AUSTIN, Texas — The US Anti-Doping Agency said Thursday night it will strip Lance Armstrong of his unprecedented seven Tour de France titles after he declared he was finished fighting the drug charges that threaten his legacy as one of the greatest cyclists of all time.
Travis Tygart, USADA’s chief executive, said Armstrong would also be hit with a lifetime ban on Friday. And under the World Anti-Doping Code, he would lose the bronze medal from the 2000 Olympics as well as any awards, event titles, and cash earnings.
Still to be heard from was the sport’s governing body, the International Cycling Union, which had backed Armstrong’s legal challenge to USADA’s authority.
Tygart said UCI was ‘‘bound to recognize our decision and impose it’’ as a signer of the World Anti-Doping Code.
‘‘They have no choice but to strip the titles under the code,’’ he said.
Armstrong, who retired last year, declined to enter USADA’s arbitration process — his last option — because he said he was weary of fighting accusations that have dogged him for years. He has consistently pointed to the hundreds of drug tests that he has passed as proof of his innocence during his extraordinary run of Tour titles stretching from 1999-2005.
‘‘There comes a point in every man’s life when he has to say, ‘Enough is enough.’ For me, that time is now,’’ Armstrong said in a statement sent to The Associated Press. He called the USADA investigation an ‘‘unconstitutional witch hunt.’’
‘‘I have been dealing with claims that I cheated and had an unfair advantage in winning my seven Tours since 1999,’’ he said. ‘‘The toll this has taken on my family and my work for our foundation and on me leads me to where I am today — finished with this nonsense.’’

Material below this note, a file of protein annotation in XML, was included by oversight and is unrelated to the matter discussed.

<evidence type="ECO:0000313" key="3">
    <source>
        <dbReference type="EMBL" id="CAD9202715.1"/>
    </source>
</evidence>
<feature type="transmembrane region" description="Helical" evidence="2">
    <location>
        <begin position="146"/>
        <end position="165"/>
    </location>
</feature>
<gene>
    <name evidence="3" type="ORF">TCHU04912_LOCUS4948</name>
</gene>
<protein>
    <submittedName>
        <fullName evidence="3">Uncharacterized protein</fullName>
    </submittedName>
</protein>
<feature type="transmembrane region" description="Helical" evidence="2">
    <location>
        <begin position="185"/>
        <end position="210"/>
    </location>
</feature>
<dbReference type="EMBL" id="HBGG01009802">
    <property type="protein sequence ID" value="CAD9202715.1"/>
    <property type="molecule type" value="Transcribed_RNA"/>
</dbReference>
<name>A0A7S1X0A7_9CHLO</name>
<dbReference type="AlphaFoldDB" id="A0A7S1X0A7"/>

USADA reacted quickly and treated Armstrong’s decision as an admission of guilt, hanging the label of drug cheat on an athlete who was a hero to thousands for overcoming life-threatening testicular cancer and for his foundation’s support for cancer research.
‘‘It is a sad day for all of us who love sport and athletes,’’ Tygart said. ‘‘It’s a heartbreaking example of win at all costs overtaking the fair and safe option. There’s no success in cheating to win.’’
Tygart said the agency can strip the Tour titles, though Armstrong disputed that as he insisted his decision is not an admission of drug use, but a refusal to enter an arbitration process he believes is unfair.
‘‘USADA cannot assert control of a professional international sport and attempt to strip my seven Tour de France titles,’’ he said.
USADA maintains that Armstrong has used banned substances as far back as 1996, including the blood-booster EPO and steroids as well as blood transfusions — all to boost his performance.
The 40-year-old Armstrong walked away from the sport in 2011 without being charged following a two-year federal criminal investigation into many of the same accusations he faces from USADA.
The federal probe was closed in February, but USADA announced in June it had evidence Armstrong used banned substances and methods — and encouraged their use by teammates. The agency also said it had blood tests from 2009 and 2010 that were ‘‘fully consistent’’ with blood doping.
‘‘There is zero physical evidence to support [the] outlandish and heinous claims,” Armstrong said. “The only physical evidence here is the hundreds of [doping] controls I have passed with flying colors.”
Armstrong sued USADA in Austin, where he lives, in an attempt to block the case and was supported by the UCI. A judge threw out the case on Monday, siding with USADA despite questioning the agency’s pursuit of Armstrong in his retirement.
Tygart has dismissed Armstrong’s lawsuit as an attempt at ‘‘concealing the truth.’’ He said USADA is motivated by one goal — exposing cheaters in sport.